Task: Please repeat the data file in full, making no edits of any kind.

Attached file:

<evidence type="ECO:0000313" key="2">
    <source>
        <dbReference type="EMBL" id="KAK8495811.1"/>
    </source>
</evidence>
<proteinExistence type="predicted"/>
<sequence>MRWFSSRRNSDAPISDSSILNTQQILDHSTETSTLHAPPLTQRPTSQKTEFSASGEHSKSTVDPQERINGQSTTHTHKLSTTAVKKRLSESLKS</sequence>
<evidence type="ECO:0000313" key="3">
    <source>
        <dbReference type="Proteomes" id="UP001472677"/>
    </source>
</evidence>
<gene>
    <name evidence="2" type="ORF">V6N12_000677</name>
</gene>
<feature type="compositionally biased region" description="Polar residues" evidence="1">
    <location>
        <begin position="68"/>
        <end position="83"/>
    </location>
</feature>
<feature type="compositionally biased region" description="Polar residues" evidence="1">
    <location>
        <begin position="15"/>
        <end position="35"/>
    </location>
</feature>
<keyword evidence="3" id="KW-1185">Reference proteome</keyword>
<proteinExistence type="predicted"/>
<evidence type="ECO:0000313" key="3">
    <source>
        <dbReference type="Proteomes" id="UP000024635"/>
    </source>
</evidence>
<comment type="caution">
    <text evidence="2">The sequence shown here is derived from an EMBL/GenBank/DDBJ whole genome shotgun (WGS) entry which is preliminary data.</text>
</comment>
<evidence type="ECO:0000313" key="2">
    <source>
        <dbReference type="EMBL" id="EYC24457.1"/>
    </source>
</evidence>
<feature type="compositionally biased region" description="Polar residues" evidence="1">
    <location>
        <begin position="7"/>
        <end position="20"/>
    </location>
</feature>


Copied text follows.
<evidence type="ECO:0000313" key="2">
    <source>
        <dbReference type="EMBL" id="KAK8495811.1"/>
    </source>
</evidence>
<proteinExistence type="predicted"/>
<sequence>MRWFSSRRNSDAPISDSSILNTQQILDHSTETSTLHAPPLTQRPTSQKTEFSASGEHSKSTVDPQERINGQSTTHTHKLSTTAVKKRLSESLKS</sequence>
<evidence type="ECO:0000313" key="3">
    <source>
        <dbReference type="Proteomes" id="UP001472677"/>
    </source>
</evidence>
<gene>
    <name evidence="2" type="ORF">V6N12_000677</name>
</gene>
<feature type="compositionally biased region" description="Polar residues" evidence="1">
    <location>
        <begin position="68"/>
        <end position="83"/>
    </location>
</feature>
<feature type="compositionally biased region" description="Polar residues" evidence="1">
    <location>
        <begin position="15"/>
        <end position="35"/>
    </location>
</feature>
<keyword evidence="3" id="KW-1185">Reference proteome</keyword>
<proteinExistence type="predicted"/>
<evidence type="ECO:0000313" key="3">
    <source>
        <dbReference type="Proteomes" id="UP000024635"/>
    </source>
</evidence>
<comment type="caution">
    <text evidence="2">The sequence shown here is derived from an EMBL/GenBank/DDBJ whole genome shotgun (WGS) entry which is preliminary data.</text>
</comment>
<evidence type="ECO:0000313" key="2">
    <source>
        <dbReference type="EMBL" id="EYC24457.1"/>
    </source>
</evidence>
<feature type="compositionally biased region" description="Polar residues" evidence="1">
    <location>
        <begin position="7"/>
        <end position="20"/>
    </location>
</feature>